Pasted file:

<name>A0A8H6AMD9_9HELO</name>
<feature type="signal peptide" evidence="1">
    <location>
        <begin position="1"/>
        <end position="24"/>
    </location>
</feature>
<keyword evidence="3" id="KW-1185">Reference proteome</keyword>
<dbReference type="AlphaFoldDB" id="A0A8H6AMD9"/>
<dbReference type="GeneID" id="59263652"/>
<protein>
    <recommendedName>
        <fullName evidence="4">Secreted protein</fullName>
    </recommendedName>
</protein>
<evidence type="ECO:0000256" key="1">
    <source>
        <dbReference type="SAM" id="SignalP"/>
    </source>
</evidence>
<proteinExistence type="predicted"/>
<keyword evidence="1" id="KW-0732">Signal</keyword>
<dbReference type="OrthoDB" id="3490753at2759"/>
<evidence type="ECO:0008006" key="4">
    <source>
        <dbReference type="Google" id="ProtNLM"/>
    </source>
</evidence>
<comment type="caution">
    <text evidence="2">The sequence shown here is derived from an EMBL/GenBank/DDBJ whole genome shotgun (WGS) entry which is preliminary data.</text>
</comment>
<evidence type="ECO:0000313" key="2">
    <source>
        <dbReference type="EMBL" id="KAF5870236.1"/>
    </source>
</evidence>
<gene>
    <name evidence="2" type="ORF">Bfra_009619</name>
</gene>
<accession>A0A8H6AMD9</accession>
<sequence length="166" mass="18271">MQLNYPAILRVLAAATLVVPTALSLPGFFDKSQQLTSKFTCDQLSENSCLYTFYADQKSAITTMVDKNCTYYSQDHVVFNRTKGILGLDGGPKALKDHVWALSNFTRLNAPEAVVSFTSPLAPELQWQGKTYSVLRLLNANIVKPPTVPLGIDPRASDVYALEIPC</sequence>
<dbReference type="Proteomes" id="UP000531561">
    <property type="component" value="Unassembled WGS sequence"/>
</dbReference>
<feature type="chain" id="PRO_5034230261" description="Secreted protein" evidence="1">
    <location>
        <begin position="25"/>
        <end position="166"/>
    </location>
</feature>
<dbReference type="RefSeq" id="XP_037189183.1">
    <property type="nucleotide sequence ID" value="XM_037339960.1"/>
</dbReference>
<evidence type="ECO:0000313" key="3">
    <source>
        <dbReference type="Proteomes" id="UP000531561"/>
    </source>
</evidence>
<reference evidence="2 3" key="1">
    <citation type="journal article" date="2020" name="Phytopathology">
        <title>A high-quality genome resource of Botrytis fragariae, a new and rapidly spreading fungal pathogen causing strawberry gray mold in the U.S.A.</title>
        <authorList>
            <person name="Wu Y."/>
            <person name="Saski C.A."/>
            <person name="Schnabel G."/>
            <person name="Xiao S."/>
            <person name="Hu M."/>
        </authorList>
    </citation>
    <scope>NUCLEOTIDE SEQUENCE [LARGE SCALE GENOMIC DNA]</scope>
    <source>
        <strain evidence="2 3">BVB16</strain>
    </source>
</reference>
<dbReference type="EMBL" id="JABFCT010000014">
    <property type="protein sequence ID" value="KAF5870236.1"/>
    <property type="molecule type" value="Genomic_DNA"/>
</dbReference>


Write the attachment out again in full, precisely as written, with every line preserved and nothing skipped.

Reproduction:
<name>A0A8H6AMD9_9HELO</name>
<feature type="signal peptide" evidence="1">
    <location>
        <begin position="1"/>
        <end position="24"/>
    </location>
</feature>
<keyword evidence="3" id="KW-1185">Reference proteome</keyword>
<dbReference type="AlphaFoldDB" id="A0A8H6AMD9"/>
<dbReference type="GeneID" id="59263652"/>
<protein>
    <recommendedName>
        <fullName evidence="4">Secreted protein</fullName>
    </recommendedName>
</protein>
<evidence type="ECO:0000256" key="1">
    <source>
        <dbReference type="SAM" id="SignalP"/>
    </source>
</evidence>
<proteinExistence type="predicted"/>
<keyword evidence="1" id="KW-0732">Signal</keyword>
<dbReference type="OrthoDB" id="3490753at2759"/>
<evidence type="ECO:0008006" key="4">
    <source>
        <dbReference type="Google" id="ProtNLM"/>
    </source>
</evidence>
<comment type="caution">
    <text evidence="2">The sequence shown here is derived from an EMBL/GenBank/DDBJ whole genome shotgun (WGS) entry which is preliminary data.</text>
</comment>
<evidence type="ECO:0000313" key="2">
    <source>
        <dbReference type="EMBL" id="KAF5870236.1"/>
    </source>
</evidence>
<gene>
    <name evidence="2" type="ORF">Bfra_009619</name>
</gene>
<accession>A0A8H6AMD9</accession>
<sequence length="166" mass="18271">MQLNYPAILRVLAAATLVVPTALSLPGFFDKSQQLTSKFTCDQLSENSCLYTFYADQKSAITTMVDKNCTYYSQDHVVFNRTKGILGLDGGPKALKDHVWALSNFTRLNAPEAVVSFTSPLAPELQWQGKTYSVLRLLNANIVKPPTVPLGIDPRASDVYALEIPC</sequence>
<dbReference type="Proteomes" id="UP000531561">
    <property type="component" value="Unassembled WGS sequence"/>
</dbReference>
<feature type="chain" id="PRO_5034230261" description="Secreted protein" evidence="1">
    <location>
        <begin position="25"/>
        <end position="166"/>
    </location>
</feature>
<dbReference type="RefSeq" id="XP_037189183.1">
    <property type="nucleotide sequence ID" value="XM_037339960.1"/>
</dbReference>
<evidence type="ECO:0000313" key="3">
    <source>
        <dbReference type="Proteomes" id="UP000531561"/>
    </source>
</evidence>
<reference evidence="2 3" key="1">
    <citation type="journal article" date="2020" name="Phytopathology">
        <title>A high-quality genome resource of Botrytis fragariae, a new and rapidly spreading fungal pathogen causing strawberry gray mold in the U.S.A.</title>
        <authorList>
            <person name="Wu Y."/>
            <person name="Saski C.A."/>
            <person name="Schnabel G."/>
            <person name="Xiao S."/>
            <person name="Hu M."/>
        </authorList>
    </citation>
    <scope>NUCLEOTIDE SEQUENCE [LARGE SCALE GENOMIC DNA]</scope>
    <source>
        <strain evidence="2 3">BVB16</strain>
    </source>
</reference>
<dbReference type="EMBL" id="JABFCT010000014">
    <property type="protein sequence ID" value="KAF5870236.1"/>
    <property type="molecule type" value="Genomic_DNA"/>
</dbReference>